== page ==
The gaps in land information, fragmented and outdated  landholding records, errors in land registration and classifications, and incomplete cadastral information and survey errors and other problems such as overlapping titles covering the same properties, erroneous technical description in titles and erroneous surveys hindered the smooth implementation of agrarian reform program especially the acquisition and distribution of private agricultural lands. The problem is aggravated when landholdings are transferred without DAR clearance or when the landholdings are divided and partly transferred.


Table 1.  Inter-agency overlaps in land survey and land titles recording, based from De los Reyes (2016)


Functions and Land Records


Land Registration Authority (LRA) and

 Registers of Deeds (RODs)

Approves subdivision survey of titled properties;

Maintains records of titled properties

No centralized database of all titled properties, total area and titled properties  used for agricultural purposes

Department of Environment and Natural Resources (DENR)  and Land Management  Service (LMS)

Verifies and approves subdivision survey plans


Maintains copies of approved survey plans

No information on approved  survey plans with resulting actual titles

Assessors’ offices in the provinces, cities and municipalities

Tax declarations, tax maps, real property tax records

Land use information filed with the assessors’ offices are self-declarations of owners or claimants of the land.

Housing and Land Use Regulatory Board (HLURB)

Regulates zoning and maintains registry of all zoning ordinances


Local Government Units (LGUs)

Issues  zoning ordinances and regulations



While administrative orders have been issued, the absence of higher level coordination  has derailed the full development of the integrated land administration and management.  In addition to harmonizing legal and institutional frameworks, the exchange of information, communication and technology is critical in facilitating land administration and management functions and services (LSDF Manual, LAMP2).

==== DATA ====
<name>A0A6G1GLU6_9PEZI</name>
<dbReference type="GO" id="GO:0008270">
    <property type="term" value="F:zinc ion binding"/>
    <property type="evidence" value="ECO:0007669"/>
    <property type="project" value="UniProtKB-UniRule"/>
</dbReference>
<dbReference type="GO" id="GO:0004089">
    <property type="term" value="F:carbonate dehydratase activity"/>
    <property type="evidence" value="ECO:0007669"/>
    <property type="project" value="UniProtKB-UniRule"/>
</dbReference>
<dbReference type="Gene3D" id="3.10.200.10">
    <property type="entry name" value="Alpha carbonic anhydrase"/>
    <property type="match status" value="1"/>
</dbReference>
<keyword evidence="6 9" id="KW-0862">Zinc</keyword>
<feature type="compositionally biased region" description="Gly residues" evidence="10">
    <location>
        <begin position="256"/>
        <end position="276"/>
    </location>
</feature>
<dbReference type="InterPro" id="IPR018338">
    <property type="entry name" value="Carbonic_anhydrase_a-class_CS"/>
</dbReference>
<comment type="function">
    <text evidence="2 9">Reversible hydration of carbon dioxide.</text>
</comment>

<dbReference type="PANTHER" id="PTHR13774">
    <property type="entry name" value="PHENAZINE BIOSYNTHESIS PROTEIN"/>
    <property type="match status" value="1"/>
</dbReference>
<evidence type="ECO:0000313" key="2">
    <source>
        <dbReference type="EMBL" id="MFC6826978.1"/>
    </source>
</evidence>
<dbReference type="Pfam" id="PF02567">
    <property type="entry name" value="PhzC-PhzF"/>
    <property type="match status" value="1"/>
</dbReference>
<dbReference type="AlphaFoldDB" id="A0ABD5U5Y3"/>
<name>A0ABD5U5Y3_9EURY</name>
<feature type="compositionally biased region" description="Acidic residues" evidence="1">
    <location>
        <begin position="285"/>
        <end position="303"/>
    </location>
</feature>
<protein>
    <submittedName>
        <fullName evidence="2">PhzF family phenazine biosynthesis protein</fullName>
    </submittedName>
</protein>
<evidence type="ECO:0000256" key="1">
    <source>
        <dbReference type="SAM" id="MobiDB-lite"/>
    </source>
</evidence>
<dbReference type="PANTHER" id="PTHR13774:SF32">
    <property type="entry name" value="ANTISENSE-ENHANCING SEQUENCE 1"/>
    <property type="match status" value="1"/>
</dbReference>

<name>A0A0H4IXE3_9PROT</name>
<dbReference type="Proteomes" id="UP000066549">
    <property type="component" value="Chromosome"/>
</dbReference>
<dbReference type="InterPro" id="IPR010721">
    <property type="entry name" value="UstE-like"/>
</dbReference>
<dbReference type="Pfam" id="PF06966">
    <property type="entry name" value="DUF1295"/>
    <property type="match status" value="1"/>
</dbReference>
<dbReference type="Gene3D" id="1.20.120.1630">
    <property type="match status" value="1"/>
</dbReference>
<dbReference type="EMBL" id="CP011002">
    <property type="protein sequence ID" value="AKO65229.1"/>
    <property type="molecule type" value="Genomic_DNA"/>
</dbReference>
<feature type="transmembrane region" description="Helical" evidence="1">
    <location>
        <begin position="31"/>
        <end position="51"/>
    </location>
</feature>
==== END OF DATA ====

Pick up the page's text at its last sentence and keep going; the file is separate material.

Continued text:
Recommended solutions

GTZ study by Arlanza et al. (2006)  in their study of the future directions of the agrarian reform recommended that a land registration system should be managed by a single agency.

In line with suggestions to improve certain systems in land administration and management that will help facilitate land acquisition and distribution, de los Reyes (2016) offered  the following suggestions:

  • Enact a comprehensive land code to replace outdated laws and harmonize existing land laws and regulations such as the cadastral law, public land law, property registration decree, and surveying rules;
  • Improve and shorten the process of administrative titling and adjudication of property rights in untitled alienable and disposable (A&D) lands, commencing in areas of high agricultural potential;